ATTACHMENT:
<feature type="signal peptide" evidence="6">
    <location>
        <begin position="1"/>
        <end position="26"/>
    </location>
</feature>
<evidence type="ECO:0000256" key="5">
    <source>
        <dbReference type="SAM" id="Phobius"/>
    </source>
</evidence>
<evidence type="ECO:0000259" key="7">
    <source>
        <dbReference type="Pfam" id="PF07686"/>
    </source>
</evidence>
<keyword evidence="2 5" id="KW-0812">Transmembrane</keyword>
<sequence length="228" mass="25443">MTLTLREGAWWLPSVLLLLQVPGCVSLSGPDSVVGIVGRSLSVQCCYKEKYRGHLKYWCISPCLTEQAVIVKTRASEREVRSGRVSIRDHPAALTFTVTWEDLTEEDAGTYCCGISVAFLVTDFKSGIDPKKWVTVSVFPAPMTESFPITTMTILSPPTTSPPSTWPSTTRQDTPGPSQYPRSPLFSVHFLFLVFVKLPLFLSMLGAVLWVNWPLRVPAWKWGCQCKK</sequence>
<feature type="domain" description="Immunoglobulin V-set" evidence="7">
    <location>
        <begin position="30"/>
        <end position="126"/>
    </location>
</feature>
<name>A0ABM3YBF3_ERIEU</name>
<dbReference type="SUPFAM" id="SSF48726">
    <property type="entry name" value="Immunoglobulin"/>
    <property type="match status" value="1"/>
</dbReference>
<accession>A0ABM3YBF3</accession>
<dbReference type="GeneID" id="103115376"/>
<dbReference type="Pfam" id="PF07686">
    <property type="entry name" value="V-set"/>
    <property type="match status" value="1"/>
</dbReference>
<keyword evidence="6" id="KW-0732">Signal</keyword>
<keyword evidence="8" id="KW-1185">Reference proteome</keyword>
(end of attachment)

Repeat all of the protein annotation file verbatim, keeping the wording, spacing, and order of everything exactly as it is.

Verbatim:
<feature type="signal peptide" evidence="6">
    <location>
        <begin position="1"/>
        <end position="26"/>
    </location>
</feature>
<evidence type="ECO:0000256" key="5">
    <source>
        <dbReference type="SAM" id="Phobius"/>
    </source>
</evidence>
<evidence type="ECO:0000259" key="7">
    <source>
        <dbReference type="Pfam" id="PF07686"/>
    </source>
</evidence>
<keyword evidence="2 5" id="KW-0812">Transmembrane</keyword>
<sequence length="228" mass="25443">MTLTLREGAWWLPSVLLLLQVPGCVSLSGPDSVVGIVGRSLSVQCCYKEKYRGHLKYWCISPCLTEQAVIVKTRASEREVRSGRVSIRDHPAALTFTVTWEDLTEEDAGTYCCGISVAFLVTDFKSGIDPKKWVTVSVFPAPMTESFPITTMTILSPPTTSPPSTWPSTTRQDTPGPSQYPRSPLFSVHFLFLVFVKLPLFLSMLGAVLWVNWPLRVPAWKWGCQCKK</sequence>
<feature type="domain" description="Immunoglobulin V-set" evidence="7">
    <location>
        <begin position="30"/>
        <end position="126"/>
    </location>
</feature>
<name>A0ABM3YBF3_ERIEU</name>
<dbReference type="SUPFAM" id="SSF48726">
    <property type="entry name" value="Immunoglobulin"/>
    <property type="match status" value="1"/>
</dbReference>
<accession>A0ABM3YBF3</accession>
<dbReference type="GeneID" id="103115376"/>
<dbReference type="Pfam" id="PF07686">
    <property type="entry name" value="V-set"/>
    <property type="match status" value="1"/>
</dbReference>
<keyword evidence="6" id="KW-0732">Signal</keyword>
<keyword evidence="8" id="KW-1185">Reference proteome</keyword>